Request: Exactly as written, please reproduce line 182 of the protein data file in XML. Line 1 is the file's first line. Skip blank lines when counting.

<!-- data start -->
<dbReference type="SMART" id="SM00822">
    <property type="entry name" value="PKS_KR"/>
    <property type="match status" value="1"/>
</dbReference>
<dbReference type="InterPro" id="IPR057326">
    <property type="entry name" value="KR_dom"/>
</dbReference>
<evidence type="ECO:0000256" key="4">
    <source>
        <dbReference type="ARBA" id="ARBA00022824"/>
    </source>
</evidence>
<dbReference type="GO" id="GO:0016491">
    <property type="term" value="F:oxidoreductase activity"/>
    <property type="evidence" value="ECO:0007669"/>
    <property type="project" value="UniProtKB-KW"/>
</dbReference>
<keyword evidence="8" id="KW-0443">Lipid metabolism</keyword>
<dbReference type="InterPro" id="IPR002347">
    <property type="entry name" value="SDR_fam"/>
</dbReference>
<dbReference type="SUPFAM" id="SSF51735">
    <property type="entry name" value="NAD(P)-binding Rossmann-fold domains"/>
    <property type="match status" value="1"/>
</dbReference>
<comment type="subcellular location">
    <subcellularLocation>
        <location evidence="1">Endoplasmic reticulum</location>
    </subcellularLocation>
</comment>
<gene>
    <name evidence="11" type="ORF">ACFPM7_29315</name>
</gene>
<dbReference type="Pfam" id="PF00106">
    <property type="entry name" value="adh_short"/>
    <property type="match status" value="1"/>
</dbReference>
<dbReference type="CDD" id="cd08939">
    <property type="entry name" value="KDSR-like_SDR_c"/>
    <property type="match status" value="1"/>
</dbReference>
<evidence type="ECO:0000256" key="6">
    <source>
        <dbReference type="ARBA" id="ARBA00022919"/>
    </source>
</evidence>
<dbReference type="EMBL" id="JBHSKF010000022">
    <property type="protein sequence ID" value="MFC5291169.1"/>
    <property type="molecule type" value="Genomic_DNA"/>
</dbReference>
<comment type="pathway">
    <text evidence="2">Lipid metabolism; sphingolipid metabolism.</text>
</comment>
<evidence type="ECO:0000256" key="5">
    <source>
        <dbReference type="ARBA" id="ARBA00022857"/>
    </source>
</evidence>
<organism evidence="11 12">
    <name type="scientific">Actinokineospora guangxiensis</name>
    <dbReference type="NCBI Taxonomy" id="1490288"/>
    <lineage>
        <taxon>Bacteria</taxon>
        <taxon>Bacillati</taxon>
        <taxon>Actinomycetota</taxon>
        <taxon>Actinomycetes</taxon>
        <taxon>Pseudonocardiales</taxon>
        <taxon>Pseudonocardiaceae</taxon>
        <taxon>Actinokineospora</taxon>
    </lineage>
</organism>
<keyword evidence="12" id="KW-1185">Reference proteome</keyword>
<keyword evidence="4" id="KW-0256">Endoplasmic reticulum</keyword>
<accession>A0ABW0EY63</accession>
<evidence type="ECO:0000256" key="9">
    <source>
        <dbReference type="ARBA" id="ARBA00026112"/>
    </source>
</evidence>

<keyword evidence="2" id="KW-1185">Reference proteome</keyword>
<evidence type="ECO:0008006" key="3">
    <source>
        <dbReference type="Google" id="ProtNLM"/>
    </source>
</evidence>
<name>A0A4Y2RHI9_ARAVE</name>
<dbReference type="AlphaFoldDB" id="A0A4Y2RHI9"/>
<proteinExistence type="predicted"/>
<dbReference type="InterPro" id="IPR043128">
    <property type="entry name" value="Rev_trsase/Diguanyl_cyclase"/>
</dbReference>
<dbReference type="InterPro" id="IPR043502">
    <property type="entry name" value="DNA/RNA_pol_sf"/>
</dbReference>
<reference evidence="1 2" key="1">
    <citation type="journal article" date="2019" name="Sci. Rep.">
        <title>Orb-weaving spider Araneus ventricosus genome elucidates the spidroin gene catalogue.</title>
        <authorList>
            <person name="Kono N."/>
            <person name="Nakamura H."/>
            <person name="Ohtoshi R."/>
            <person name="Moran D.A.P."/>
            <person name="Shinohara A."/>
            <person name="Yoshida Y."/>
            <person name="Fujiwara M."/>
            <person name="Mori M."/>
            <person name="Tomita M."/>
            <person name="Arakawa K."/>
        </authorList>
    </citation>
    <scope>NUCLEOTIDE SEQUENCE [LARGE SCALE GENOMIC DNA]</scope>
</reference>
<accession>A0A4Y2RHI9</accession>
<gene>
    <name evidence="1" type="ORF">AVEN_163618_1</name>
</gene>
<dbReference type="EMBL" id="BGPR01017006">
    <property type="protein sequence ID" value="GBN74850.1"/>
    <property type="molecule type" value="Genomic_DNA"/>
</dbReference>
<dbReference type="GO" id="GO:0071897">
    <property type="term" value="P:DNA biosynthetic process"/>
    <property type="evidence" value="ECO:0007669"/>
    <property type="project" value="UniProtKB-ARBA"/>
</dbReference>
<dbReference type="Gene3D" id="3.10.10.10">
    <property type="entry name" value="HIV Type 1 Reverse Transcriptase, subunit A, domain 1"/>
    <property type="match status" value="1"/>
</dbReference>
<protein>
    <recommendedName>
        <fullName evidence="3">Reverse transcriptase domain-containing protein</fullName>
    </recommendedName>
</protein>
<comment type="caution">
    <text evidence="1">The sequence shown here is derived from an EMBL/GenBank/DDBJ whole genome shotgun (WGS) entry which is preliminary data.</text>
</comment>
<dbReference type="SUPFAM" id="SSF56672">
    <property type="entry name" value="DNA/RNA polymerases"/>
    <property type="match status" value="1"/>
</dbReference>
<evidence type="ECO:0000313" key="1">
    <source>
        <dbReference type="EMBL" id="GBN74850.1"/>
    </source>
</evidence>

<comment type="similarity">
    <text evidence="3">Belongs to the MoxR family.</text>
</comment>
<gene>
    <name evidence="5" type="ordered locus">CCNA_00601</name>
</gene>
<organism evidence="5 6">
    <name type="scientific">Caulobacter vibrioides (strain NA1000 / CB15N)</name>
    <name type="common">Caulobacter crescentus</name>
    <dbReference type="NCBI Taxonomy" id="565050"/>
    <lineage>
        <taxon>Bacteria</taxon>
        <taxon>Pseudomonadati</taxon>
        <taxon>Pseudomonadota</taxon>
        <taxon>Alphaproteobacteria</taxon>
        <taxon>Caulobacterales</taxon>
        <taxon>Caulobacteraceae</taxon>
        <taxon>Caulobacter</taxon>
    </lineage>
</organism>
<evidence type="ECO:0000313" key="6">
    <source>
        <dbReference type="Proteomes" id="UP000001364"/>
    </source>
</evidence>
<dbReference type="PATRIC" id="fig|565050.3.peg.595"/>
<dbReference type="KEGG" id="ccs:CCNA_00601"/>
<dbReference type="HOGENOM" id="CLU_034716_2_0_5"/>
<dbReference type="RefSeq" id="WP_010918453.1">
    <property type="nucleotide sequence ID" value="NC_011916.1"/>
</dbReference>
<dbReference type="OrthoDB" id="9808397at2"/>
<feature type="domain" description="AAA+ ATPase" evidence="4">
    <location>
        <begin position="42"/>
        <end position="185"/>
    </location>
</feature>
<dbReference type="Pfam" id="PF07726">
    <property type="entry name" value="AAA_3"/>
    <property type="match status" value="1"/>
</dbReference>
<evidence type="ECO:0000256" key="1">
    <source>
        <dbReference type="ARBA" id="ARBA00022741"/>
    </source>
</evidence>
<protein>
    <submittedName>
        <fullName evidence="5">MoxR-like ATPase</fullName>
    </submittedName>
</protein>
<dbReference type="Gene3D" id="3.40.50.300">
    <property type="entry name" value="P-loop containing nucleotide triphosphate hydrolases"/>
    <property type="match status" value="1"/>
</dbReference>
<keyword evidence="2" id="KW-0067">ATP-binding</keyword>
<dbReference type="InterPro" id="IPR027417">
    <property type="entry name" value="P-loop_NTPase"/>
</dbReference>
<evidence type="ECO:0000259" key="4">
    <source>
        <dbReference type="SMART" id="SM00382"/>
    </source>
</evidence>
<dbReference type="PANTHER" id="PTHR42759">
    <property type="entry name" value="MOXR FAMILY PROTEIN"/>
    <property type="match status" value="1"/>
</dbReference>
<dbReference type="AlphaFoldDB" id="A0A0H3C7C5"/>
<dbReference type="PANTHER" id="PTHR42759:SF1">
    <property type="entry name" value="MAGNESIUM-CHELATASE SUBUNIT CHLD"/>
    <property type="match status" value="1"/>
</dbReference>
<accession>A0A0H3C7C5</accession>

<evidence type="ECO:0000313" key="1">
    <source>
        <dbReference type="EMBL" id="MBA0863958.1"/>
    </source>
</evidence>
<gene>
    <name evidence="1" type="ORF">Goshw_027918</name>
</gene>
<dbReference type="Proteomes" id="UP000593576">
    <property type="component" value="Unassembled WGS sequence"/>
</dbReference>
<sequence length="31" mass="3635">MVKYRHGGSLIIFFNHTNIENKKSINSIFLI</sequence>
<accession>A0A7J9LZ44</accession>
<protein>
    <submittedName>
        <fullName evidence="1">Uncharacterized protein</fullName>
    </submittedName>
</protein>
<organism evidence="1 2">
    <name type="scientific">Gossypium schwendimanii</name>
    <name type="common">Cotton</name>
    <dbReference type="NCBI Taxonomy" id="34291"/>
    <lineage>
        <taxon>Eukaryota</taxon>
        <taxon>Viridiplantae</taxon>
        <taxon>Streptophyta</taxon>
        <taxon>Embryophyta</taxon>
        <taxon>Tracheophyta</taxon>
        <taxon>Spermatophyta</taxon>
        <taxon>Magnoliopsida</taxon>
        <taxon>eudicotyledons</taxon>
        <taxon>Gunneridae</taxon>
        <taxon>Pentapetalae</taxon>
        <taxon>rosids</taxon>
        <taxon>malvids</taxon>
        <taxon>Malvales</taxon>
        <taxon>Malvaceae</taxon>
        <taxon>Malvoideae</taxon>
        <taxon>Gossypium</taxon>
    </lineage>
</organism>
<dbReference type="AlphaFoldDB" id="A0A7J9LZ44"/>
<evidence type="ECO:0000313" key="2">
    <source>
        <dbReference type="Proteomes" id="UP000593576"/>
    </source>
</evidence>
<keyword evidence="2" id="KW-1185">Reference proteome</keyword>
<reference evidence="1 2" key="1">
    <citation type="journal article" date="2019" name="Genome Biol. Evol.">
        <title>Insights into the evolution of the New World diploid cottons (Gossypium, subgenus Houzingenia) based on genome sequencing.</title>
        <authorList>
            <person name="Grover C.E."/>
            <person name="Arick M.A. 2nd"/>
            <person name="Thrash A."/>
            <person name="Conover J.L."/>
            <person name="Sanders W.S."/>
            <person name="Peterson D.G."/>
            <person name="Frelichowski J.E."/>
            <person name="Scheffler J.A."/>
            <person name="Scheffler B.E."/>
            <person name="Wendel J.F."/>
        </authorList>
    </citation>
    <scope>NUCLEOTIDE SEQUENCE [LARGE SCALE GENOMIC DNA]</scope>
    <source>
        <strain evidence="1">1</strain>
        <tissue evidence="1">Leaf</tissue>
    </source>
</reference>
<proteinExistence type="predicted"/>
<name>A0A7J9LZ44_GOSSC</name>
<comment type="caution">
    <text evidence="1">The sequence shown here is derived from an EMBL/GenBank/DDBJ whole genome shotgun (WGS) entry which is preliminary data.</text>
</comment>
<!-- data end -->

        <end position="185"/>